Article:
So the roundabout improvement could not then go ahead, and for the want of a roundabout access was lost, and for the want of access, the new homes were lost.

There was appeal and counter appeal over the intervening years, new applications were made and inspectors were appointed.  Judges looked at the case, new witnesses were found after court decisions were made, decisions had to be expensively un-made, and so on.

The Law's Delay

Reminiscent of Jarndyce v Jarndyce, the interminable legal case at the centre of Bleak House, the so-called 'village green' claimants in this case have managed to inflict huge expense - which they will not be paying a penny of - and a delay of an astonishing ten years by miring the matter in legal quagmire.

Unless there is yet another appeal in the case, the registration authority have, on 8 February 2010, determined that there is no village green there.

Are You Local?

Traditional and genuine village greens arise solely from customary law, that is to say the local strands of the original common law of this country.

However, the land that was claimed to be a 'village green' in this case - solely to frustrate people's plans and people's homes - is in Buxton in Derbyshire while the applicant, Tim Budd, is from London.

It is also not controversial to point out that Mr Budd, who opposes homes for other people, doesn't mind living in a house himself.

And so ends another case of abuse of the well-intended but totally naive current legislation concerning the town and village greens of England.

10 February 2010

Fake Village Greens

Following today's edition of You and Yours on BBC Radio 4, helping to give exposure to the great village green swindle, the above picture has appeared on the programme's website.

It captures the dishonesty of the fake village greens industry made possible since the fateful - and utterly disgraceful - opinion of Lord Leornard Hoffman in the case called Sunningwell in 1999.

The government should look at that picture, which represents the perversion of the noble idea of genuine English village greens, and hang their heads in shame.

The £2.5 Million Pound Woman

The following was received by CRVG as a comment on the 'Fake Village Greens' article but is too long for that, so has been given its own separate post  It is from June McCarthy, one of the two applicants in the infamous Oswestry Railway Land case:

Re Oswestry railway Land - You do not know the history of this claim. Oswestry Railway land was abndoned to Nature in the late 1960s, the lines were removed and the fences fell down. As the land lay becoming greener and more inviting and the fences fell down and no owner/ that is British Rail, seemed to bother or care for the land local people started using it , especially children. A local botanist wrote in the local paper about the plants and the wildlife on the land in 1984 and all the people coming and going on it. In 1994 Borough Councillors themselves declared it should be saved for local people and one stated in their meeting that it had become an unofficial town park with hundreds of local people using it. There are Planning Officer land reports acknoledging its use by locals, and several independant Reports documenting it. The land was included in the Local Draft Plan for Open Space, Councillors recognising its importance in the lives of local people. However the Councillors renagued on their promise to save it for people , and when Advantage West Midalnds came along with the offer of money and a regeneration deal the land appeared in the actaul Local Plan as Regeneration land. Thus, the people had been led to believe that the land was to be saved for them in the draft Local Plan only for the land to be reclassified in the actual Local Plan and the people using the land had no say in it. This was the background to our claim. I nor my fellow applicant live in sight of the land , so it is not in my back yard so to speak, so I am not a NIMBY.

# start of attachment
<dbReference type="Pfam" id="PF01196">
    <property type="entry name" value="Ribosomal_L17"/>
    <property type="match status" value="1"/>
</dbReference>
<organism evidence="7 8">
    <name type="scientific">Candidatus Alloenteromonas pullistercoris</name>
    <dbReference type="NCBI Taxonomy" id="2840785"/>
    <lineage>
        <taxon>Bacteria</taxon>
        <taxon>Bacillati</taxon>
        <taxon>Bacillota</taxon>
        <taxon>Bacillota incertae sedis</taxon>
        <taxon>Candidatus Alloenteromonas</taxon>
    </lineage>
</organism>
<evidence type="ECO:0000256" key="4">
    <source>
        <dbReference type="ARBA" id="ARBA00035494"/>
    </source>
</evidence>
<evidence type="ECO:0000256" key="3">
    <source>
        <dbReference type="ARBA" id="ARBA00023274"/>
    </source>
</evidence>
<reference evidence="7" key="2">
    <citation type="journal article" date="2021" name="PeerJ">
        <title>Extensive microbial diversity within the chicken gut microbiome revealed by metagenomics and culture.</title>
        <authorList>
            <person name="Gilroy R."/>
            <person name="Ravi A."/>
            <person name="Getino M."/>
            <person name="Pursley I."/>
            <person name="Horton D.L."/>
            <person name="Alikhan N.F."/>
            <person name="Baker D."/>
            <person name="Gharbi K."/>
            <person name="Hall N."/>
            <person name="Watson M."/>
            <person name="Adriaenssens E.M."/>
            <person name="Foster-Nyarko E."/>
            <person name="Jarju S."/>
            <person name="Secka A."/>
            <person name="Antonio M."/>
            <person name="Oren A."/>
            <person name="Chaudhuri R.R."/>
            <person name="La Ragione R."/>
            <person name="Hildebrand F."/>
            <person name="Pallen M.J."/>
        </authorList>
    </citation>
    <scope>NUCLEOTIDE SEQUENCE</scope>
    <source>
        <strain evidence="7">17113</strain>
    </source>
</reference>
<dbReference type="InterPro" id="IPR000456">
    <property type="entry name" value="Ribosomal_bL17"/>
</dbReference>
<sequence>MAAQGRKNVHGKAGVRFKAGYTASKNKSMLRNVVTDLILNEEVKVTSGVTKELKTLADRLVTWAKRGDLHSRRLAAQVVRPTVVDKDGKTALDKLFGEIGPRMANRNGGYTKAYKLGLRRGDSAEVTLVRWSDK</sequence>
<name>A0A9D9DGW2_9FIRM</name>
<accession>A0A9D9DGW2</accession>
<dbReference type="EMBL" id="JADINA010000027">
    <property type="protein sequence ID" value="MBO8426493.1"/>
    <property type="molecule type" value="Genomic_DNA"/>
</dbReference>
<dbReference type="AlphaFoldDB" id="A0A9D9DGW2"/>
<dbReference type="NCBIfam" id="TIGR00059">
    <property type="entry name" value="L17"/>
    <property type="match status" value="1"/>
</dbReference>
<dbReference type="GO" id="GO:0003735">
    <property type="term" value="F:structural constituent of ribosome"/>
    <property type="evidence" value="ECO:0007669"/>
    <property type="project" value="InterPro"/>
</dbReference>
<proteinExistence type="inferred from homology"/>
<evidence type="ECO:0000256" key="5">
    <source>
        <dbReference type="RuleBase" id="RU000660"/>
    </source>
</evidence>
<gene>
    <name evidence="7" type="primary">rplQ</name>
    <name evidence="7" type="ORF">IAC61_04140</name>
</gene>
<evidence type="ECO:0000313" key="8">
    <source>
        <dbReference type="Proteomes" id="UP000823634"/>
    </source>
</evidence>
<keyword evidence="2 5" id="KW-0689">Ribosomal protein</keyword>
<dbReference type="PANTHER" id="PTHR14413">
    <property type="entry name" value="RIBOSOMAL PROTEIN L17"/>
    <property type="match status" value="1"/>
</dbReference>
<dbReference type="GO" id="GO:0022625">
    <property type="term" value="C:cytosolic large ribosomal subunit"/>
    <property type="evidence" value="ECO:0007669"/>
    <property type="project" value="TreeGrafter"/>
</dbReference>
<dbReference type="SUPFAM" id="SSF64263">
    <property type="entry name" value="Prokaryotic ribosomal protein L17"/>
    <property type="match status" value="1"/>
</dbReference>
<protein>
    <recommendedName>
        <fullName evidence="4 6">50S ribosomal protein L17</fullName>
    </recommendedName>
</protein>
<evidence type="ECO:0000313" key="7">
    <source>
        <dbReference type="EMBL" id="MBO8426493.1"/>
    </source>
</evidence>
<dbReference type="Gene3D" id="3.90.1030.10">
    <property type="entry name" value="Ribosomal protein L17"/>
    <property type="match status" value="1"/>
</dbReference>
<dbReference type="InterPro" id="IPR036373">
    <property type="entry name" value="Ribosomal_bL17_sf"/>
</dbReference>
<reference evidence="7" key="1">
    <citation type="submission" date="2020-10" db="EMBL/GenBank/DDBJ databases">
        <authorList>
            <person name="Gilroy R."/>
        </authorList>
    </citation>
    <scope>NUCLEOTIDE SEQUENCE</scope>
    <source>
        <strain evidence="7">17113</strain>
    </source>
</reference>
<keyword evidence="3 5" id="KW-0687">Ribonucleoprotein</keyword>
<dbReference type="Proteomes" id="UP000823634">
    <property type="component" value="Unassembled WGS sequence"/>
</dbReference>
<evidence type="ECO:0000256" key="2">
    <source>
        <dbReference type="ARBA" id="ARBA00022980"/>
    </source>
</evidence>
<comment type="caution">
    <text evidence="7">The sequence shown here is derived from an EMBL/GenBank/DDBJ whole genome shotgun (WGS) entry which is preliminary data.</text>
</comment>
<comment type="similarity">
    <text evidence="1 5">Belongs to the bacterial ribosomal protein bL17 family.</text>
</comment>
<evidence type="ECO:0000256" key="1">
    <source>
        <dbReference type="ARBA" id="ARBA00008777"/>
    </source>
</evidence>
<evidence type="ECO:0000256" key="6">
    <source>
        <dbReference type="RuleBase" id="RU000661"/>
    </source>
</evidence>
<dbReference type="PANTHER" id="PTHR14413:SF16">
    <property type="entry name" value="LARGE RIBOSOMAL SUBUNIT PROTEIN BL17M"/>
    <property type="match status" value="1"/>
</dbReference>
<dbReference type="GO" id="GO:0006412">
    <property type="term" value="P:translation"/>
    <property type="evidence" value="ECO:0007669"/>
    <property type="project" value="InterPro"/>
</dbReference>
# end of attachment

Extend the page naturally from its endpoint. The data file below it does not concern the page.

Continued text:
We did not win the land for local people's use through a loophole in the law, but rather by the application of the law which found our claim to be sound, land used by local people without permission or prohibition for lawful pursuits fro more than 20 years. Advantage West Midalnds could easily have looked up the past use of this ex Railway land and should not have bought it for development. They made the decsion to spend good public money opposing our claim. They did not need to do this. They employed a top barrister twice to oppose our application, we did not employ a barrister but put the case ourselves. They also spent money trashing it in the name of remediation, which they had no need to do , as any past industrial contamination was locked in the deep layers of the soil. They put local people at risk brringing this to the surface and laying waste to the Green before we could move to register it. We did not take land from a private owner m, but took land from a Government development agency to give it back to the local people who had been using it for more than 20 years.